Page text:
Their priorities include:
- Volunteering and being involved in community service
- Being involved in sports and fitness activities
- Taking courses for continuing education
Keys to Living Long
3 Continuing engagement with life
Jimmy Carter, in his bookThe Virtues of Aging, wrote:
The Vitamin Cs of Successful Aging
- Vitamin C1—Connectivity
- Vitamin C2—Challenge
- Vitamin C3—Curiosity
- Vitamin C4—Creativity
- Vitamin C5—Charity
“I decided to go back to college part-time when I reached age 62 and study psychology for no other reason than that I was curious about it. I’ve always wanted to get a better understanding of human behavior and I figured this was one step toward getting it. When I started classes, I was amazed at how many people were there in my age group. I guess I’m not the only curious grandma out there. I spent my career in business management. I got my fill of that. Now I feel like I’m in the middle of an electric storm. My mind is on full alert. I’m in awe of some of the things I’m learning. I have these intriguing conversations with younger people and just doing this makes me feel like I can go anywhere and do anything.” —Georgia, student, 62.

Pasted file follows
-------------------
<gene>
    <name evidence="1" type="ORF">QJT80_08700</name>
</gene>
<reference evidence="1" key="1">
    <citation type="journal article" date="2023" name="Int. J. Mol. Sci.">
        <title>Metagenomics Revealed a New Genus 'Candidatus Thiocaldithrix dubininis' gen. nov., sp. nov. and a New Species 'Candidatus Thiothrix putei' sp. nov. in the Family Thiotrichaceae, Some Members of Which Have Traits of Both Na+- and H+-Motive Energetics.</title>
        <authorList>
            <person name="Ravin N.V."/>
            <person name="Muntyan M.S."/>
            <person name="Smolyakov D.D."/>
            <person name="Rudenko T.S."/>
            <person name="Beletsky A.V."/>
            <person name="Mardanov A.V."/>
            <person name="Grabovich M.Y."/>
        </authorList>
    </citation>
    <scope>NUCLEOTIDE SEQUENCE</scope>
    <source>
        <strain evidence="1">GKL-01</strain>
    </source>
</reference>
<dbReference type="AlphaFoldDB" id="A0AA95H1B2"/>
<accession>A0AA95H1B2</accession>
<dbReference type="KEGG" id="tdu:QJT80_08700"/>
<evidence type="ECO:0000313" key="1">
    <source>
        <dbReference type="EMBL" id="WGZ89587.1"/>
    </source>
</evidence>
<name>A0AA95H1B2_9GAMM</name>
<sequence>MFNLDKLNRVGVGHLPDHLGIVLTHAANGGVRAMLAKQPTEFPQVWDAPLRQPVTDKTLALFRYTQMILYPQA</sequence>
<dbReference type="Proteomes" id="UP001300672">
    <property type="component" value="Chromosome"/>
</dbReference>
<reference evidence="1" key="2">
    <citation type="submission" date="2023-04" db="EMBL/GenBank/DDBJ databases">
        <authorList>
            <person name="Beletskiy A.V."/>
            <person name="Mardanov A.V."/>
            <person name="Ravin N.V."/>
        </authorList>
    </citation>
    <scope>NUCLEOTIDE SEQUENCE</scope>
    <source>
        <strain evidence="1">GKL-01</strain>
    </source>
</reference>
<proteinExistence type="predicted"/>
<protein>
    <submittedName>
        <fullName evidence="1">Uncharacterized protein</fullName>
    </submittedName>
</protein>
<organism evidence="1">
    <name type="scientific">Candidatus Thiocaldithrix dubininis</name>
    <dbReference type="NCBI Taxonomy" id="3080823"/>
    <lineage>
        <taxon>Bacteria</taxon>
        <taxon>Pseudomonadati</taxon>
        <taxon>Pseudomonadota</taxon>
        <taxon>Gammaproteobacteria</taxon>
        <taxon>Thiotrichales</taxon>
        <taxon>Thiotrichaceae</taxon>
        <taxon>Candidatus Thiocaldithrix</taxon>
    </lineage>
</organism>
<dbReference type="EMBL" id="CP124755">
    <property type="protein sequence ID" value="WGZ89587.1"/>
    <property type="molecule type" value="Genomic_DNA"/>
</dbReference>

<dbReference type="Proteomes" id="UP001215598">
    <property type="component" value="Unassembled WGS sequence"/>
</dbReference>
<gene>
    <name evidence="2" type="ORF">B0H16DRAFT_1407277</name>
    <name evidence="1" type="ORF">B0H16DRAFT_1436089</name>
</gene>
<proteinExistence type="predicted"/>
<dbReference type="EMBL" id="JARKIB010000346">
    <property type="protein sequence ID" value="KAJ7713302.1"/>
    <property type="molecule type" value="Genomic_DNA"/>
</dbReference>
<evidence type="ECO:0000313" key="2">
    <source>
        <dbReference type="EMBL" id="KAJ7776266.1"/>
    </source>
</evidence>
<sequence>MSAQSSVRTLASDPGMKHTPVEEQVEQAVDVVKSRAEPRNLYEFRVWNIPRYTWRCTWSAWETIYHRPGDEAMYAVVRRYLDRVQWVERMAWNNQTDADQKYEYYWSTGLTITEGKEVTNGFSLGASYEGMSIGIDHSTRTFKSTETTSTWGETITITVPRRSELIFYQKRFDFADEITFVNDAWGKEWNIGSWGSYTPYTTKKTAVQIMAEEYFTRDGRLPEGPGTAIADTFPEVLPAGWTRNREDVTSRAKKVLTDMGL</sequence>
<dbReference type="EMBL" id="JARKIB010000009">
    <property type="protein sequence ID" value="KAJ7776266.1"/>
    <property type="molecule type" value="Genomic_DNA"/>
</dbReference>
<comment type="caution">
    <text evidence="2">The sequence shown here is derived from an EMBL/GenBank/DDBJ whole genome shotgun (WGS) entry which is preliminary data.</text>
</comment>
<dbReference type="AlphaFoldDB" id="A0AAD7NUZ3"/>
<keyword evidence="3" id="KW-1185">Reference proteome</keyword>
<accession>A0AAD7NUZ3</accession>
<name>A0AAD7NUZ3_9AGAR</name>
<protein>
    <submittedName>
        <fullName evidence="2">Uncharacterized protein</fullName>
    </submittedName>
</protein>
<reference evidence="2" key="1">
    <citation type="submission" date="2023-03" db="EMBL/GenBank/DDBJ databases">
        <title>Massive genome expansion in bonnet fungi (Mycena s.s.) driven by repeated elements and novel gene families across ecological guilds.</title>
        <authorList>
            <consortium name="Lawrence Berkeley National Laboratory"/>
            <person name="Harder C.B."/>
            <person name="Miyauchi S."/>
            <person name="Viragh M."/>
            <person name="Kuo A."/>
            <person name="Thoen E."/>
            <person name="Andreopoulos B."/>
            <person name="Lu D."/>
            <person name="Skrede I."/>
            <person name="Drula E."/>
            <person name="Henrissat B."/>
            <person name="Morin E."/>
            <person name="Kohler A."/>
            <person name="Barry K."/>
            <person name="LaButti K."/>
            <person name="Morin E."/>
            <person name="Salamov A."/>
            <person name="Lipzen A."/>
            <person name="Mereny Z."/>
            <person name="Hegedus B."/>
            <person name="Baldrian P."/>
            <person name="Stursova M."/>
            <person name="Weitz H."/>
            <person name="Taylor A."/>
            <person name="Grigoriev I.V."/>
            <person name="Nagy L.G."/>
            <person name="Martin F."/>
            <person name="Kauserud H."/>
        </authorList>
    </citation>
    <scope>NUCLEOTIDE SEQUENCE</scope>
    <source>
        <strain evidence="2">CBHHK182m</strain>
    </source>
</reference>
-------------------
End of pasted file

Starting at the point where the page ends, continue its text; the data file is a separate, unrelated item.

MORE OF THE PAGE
I’m reminded of a story a financial advisor told about a client in her 70s who had more money than she could ever hope to spend but had no charitable interests. He challenged her to look around her city for places she might like to make a difference. As she began to observe and listen to her heart, a floodgate of generosity and empathy began to open up for her. Now, her life is full of causes she is passionate about—they have put a fresh spring in her step and added adrenaline to her pulse. It doesn’t require money to live charitably; it just takes concern, generosity, and self-transcendence.
By Mitch Anthony